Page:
Accuracy in Media


MSNBC host Al Sharpton conflated the repeal of racist Jim Crow laws with proactive, affirmative action, race-based preferences that allegedly exclude qualified Asian-Americans. In an MSNBC conversation on his show “Politics Nation,” Sharpton repeatedly asked me if as a conservative I would feel comfortable if Supreme Court Justice Brett Kavanaugh was part of a Supreme Court ruling that would repeal affirmative action.

After repeatedly trying to respond that it’s difficult to comment on a specific case without a specific lawsuit in front of us, Sharpton said that I was unwilling to be upfront about my views on affirmative action. Then I mentioned legal action that is currently unfolding in Cambridge, Mass., at Harvard University for racial discrimination and the unintended consequences of affirmative action. I also mentioned plans by Mayor Bill de Blasio’s administration to change the methodology for how students are admitted to New York’s elite public high schools, causing Asian-American families to feel that their qualified children will be left behind in a preference for black and Latino students.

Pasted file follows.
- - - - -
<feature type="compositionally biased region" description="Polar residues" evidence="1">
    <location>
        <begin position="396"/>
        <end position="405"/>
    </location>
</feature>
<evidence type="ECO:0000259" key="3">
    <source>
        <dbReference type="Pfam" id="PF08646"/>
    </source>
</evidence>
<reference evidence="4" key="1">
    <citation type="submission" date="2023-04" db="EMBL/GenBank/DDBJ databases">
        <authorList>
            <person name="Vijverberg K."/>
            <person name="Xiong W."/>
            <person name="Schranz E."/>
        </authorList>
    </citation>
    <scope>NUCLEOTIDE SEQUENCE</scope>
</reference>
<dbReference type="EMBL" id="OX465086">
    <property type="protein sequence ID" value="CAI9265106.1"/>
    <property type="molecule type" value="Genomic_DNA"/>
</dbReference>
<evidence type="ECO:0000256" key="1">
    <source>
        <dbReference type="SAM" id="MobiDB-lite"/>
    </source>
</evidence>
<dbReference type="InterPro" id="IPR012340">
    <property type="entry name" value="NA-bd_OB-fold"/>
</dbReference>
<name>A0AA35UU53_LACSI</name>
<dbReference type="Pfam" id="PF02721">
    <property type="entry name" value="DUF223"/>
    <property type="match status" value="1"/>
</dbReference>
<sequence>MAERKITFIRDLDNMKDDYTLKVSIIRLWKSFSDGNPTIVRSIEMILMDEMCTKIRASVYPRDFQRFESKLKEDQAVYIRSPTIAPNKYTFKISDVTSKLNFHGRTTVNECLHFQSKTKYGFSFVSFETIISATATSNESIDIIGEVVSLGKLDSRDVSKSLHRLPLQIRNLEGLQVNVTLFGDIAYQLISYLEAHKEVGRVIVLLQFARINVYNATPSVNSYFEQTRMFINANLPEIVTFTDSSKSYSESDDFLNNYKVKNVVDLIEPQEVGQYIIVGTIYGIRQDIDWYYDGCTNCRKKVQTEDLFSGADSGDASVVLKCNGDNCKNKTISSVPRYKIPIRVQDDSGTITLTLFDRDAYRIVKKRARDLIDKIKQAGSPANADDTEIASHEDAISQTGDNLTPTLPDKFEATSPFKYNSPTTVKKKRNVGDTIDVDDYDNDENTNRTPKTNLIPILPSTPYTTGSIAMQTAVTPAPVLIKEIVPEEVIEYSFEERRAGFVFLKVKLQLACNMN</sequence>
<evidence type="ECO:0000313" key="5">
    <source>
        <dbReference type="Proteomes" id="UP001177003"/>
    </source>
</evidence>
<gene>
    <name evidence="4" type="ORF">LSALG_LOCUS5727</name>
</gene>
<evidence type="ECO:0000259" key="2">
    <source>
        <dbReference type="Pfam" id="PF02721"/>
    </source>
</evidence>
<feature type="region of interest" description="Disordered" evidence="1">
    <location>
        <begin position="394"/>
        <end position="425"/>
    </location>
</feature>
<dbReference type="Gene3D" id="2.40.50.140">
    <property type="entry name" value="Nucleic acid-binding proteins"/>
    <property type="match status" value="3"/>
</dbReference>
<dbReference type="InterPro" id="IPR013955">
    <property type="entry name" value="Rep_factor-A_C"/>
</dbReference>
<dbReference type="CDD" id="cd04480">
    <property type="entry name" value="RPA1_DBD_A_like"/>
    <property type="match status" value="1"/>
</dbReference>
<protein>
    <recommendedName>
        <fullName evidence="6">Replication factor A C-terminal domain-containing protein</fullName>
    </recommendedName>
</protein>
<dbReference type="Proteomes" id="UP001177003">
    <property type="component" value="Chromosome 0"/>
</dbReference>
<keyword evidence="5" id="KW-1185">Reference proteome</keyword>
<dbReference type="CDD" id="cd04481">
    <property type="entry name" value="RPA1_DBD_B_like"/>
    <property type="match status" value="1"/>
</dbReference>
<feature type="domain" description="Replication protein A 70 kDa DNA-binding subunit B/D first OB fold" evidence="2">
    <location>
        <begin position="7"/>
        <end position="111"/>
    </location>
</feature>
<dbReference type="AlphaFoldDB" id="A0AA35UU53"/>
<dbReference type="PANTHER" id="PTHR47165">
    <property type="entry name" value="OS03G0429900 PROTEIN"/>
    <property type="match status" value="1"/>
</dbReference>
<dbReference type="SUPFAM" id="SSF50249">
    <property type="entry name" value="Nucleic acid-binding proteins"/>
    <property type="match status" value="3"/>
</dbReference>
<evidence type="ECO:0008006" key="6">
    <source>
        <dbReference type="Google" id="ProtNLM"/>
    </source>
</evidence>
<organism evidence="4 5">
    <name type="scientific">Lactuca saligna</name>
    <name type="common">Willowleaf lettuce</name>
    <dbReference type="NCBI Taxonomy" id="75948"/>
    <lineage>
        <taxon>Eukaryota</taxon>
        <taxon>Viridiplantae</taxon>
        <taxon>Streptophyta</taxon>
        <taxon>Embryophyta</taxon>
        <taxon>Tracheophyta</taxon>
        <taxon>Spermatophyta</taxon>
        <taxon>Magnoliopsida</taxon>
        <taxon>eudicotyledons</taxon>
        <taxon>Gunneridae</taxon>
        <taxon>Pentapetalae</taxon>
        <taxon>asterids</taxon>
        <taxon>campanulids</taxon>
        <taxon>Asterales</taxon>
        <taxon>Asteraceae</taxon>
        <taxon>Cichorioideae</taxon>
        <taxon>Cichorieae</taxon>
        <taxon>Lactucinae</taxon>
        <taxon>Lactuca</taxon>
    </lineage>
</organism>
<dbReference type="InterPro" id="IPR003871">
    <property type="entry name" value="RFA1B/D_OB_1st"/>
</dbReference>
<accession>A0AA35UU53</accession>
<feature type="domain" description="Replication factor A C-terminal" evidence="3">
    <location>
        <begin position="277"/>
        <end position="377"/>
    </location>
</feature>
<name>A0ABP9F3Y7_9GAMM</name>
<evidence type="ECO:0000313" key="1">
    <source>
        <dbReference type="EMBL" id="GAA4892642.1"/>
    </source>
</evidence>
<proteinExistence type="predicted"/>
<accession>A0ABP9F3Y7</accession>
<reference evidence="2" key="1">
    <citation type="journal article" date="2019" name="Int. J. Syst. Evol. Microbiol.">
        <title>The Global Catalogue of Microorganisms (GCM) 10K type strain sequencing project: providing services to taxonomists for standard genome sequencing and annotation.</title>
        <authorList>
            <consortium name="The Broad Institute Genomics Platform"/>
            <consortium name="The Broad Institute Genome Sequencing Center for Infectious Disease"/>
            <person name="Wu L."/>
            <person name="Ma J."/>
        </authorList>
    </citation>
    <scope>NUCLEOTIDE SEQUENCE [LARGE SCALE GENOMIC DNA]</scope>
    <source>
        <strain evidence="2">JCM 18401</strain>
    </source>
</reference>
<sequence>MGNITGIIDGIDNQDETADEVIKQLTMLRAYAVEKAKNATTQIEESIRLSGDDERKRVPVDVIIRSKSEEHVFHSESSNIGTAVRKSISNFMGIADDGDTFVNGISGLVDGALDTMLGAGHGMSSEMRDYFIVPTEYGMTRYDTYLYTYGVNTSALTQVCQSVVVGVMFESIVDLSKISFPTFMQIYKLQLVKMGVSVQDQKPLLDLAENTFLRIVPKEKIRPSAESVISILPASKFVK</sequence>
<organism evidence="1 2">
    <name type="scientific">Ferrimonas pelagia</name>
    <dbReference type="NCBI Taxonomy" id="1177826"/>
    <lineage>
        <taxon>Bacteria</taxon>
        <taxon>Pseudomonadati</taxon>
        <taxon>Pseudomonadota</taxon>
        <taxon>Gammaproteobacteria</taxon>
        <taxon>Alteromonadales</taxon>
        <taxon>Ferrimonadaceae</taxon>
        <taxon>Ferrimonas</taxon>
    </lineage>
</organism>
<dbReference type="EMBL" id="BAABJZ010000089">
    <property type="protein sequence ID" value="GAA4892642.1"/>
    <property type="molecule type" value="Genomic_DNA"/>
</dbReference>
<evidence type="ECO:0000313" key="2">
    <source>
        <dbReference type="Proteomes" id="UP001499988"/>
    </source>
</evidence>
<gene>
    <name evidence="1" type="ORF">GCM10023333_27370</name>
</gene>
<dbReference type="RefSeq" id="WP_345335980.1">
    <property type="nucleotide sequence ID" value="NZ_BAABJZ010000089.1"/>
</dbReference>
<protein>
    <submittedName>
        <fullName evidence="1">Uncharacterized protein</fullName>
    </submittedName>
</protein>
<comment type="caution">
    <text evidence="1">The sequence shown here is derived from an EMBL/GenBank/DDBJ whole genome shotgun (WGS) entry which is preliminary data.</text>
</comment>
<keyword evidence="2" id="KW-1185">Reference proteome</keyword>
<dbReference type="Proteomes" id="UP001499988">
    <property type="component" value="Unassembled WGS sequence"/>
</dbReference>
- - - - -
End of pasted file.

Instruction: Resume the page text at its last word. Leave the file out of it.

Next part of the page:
“You have here in New York City, Asian-Americans parents who are upset about the city’s policies on affirmative action,” I said. “You also have Asian-American parents suing Harvard University to say that when you have race-based preferences instead of competency, merit-based preferences, this is a problem, and it excludes Asian-Americans. So perhaps there might be some instances where the pendulum has swung so far.”

“The reason there are race-based goals is because there was racial exclusion,” Sharpton said. “The only reason they had to set goals to include goals to include black students is because government had laws excluding them. Government has to undo what government did. This is not a favor. This is you really trying to address what you did by law. By law we could not go to certain schools.”

“That’s evil and vile, and Jim Crow is discussed,” I replied.

“I am going to leave it right there,” Sharpton said. “You can’t undo that.”




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